Background: Secondary prevention is important in preventing new cardiovascular events after acute myocardial infarction (AMI).
Aim: To explore patients' experiences of secondary prevention after a first AMI.
Methods: A qualitative approach with hermeneutical analysis of in depth interviews was used.
Results: Twenty patients (12 men and 8 women, aged 34-79 years) were interviewed. None of the patients was previously treated for cardiovascular disease except one that had a history of angina pectoris. Two main themes emerged from the analysis. 1) Impact of medication: patients interpreted bodily sensations as a consequence of being medicated rather than as a result of their heart attack. The medication led to feelings of being intruded upon but also to positive feelings of security. 2) Impact of health professionals: communication with health professionals resulted in confusion about both treatment and the severity of the coronary disease. Patients expressed a need of being reassured by their physician regarding their physical status.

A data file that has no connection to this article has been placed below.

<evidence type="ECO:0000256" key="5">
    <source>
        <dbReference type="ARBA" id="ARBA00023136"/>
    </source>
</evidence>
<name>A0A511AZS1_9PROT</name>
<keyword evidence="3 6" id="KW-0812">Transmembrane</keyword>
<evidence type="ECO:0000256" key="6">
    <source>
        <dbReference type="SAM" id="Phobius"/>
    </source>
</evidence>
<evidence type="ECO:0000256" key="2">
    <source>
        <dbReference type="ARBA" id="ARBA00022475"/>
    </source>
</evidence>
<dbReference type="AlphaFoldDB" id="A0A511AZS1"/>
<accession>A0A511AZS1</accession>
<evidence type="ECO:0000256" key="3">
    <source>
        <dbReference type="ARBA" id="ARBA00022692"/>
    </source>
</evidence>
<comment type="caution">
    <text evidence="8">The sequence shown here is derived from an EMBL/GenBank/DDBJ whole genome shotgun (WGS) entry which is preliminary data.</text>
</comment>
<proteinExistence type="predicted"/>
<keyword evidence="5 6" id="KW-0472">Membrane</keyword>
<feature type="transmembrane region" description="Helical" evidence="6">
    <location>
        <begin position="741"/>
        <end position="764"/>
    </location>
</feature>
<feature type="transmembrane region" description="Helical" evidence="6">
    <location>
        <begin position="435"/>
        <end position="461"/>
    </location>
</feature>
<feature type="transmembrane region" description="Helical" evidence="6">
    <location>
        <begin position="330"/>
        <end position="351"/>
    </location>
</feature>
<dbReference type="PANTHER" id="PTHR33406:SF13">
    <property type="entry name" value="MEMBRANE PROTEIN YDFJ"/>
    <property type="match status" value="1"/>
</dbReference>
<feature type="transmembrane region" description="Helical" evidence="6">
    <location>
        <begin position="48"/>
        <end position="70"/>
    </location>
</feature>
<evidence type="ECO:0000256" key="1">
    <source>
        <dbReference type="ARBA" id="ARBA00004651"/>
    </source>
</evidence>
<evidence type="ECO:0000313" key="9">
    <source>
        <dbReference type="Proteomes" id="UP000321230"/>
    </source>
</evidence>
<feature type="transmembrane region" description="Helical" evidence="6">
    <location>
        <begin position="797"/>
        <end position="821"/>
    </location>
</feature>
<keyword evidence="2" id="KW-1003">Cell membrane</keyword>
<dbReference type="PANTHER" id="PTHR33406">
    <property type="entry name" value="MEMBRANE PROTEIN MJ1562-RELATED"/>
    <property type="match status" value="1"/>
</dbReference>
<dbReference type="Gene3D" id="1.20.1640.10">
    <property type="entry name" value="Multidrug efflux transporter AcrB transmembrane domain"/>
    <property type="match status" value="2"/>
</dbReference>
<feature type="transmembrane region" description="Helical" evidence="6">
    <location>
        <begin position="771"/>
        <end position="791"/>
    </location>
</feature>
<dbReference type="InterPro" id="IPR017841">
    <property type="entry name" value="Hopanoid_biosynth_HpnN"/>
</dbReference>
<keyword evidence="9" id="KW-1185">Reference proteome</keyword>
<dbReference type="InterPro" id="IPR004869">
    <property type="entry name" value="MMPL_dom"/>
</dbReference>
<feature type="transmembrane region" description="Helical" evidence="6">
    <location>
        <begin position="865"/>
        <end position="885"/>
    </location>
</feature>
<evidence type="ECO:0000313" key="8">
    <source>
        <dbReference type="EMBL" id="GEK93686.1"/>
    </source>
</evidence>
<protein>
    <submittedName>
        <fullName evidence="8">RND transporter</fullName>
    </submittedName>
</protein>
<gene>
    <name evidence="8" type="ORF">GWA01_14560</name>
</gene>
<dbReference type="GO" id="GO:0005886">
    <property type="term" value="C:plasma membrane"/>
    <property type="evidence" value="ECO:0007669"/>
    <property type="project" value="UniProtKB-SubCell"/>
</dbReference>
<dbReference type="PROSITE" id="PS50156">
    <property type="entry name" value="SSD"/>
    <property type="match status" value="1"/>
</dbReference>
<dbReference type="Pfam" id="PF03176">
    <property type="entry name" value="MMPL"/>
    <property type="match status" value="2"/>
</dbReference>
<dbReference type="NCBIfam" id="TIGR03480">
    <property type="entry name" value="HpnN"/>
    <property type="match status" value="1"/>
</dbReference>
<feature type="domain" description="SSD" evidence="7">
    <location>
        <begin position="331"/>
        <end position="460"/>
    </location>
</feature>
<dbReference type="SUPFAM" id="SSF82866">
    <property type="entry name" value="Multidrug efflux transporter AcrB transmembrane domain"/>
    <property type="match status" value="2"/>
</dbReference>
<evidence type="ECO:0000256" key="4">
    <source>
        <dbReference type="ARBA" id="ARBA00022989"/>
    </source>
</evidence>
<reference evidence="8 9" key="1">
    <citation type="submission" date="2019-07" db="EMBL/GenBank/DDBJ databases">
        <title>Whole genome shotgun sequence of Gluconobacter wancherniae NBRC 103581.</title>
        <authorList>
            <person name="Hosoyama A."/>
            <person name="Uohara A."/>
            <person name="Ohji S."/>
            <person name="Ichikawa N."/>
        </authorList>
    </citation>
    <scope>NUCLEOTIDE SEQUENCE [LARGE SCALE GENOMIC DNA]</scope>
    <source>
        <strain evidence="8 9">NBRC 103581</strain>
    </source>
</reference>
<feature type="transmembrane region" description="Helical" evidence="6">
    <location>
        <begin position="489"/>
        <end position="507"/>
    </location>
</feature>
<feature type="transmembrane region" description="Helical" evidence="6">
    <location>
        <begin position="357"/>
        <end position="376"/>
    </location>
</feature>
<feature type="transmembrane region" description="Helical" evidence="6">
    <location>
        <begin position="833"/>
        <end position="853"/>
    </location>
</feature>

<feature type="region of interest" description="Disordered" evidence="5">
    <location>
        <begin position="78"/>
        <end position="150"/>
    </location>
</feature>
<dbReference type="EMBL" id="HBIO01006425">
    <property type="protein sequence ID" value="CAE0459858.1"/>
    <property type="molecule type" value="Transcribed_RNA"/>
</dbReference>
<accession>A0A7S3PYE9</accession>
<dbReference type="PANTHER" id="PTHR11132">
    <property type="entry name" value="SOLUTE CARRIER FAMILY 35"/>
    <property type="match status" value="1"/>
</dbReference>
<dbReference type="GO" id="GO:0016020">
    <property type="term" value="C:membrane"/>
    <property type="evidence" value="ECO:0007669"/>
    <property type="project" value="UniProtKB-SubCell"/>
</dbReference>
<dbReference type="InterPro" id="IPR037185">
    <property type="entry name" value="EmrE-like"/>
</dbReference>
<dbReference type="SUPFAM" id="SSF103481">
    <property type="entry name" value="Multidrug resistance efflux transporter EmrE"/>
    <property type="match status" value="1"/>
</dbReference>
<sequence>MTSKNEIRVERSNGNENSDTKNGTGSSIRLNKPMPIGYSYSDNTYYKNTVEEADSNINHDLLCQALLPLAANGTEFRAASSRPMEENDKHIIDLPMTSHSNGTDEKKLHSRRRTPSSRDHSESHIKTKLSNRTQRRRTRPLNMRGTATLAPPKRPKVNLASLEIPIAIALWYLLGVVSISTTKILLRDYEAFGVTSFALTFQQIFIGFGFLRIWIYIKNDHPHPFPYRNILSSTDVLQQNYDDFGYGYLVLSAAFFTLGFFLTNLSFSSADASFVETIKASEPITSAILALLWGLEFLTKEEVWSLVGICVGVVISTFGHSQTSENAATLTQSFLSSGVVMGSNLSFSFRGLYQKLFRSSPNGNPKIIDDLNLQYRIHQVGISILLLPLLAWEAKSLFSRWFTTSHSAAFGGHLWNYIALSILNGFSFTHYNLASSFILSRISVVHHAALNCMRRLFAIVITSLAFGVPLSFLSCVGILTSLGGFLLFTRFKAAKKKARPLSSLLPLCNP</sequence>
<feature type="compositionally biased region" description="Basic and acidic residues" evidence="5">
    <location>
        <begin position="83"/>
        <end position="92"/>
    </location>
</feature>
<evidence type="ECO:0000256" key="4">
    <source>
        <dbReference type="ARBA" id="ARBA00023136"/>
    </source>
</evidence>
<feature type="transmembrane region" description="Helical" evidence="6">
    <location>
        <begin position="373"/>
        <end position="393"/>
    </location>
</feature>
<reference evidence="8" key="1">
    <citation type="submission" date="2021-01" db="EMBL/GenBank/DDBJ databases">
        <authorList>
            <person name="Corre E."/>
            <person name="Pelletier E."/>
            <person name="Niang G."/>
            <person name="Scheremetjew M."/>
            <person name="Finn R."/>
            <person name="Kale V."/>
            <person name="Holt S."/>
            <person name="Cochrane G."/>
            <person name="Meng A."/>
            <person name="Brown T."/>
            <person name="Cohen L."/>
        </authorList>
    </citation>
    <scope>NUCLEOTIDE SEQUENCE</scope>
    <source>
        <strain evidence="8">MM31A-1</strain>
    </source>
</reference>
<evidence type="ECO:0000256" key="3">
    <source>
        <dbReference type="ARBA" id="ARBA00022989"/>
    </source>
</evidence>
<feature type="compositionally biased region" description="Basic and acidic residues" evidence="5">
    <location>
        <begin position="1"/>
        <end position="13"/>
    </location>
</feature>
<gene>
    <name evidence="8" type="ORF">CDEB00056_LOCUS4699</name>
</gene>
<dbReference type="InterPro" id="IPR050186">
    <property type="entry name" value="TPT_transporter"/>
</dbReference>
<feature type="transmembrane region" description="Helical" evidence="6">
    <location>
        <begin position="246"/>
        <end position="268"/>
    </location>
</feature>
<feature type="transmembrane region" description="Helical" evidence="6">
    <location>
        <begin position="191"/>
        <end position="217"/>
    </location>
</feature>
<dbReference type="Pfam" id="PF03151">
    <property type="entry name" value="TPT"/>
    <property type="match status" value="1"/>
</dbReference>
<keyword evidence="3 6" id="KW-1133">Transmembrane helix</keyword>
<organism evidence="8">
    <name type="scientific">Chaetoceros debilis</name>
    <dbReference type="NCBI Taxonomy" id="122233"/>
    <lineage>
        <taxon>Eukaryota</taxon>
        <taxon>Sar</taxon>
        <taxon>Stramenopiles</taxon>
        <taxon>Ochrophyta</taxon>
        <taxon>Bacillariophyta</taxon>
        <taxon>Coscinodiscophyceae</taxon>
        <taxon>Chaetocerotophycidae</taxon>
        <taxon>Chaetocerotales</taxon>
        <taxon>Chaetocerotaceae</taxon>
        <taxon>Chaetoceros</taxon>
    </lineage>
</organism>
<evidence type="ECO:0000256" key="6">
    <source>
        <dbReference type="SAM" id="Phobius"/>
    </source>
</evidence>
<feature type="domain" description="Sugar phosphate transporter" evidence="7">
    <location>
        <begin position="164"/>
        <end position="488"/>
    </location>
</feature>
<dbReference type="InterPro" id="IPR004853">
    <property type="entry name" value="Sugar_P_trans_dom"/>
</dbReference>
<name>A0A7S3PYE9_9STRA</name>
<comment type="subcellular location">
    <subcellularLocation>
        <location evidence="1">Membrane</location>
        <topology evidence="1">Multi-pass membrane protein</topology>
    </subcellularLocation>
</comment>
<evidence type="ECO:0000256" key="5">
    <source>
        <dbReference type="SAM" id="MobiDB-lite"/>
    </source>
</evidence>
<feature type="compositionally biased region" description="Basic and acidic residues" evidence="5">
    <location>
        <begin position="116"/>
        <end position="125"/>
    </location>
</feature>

Conclusions: Health professionals need to consider the impact of pharmacological treatment on patients' life, at least in patients who suffer from a first AMI. The point of departure in secondary preventive work must be patients' beliefs about their condition and the treatment they receive. Nurses and physicians must be aware of the information each patient has been given, and from this starting point, they have to be in concordance with one another. From the patients' perspective it is deemed necessary for the physicians to discuss the disease and the consequences it may have, both in the near future and in the long run, as soon as possible.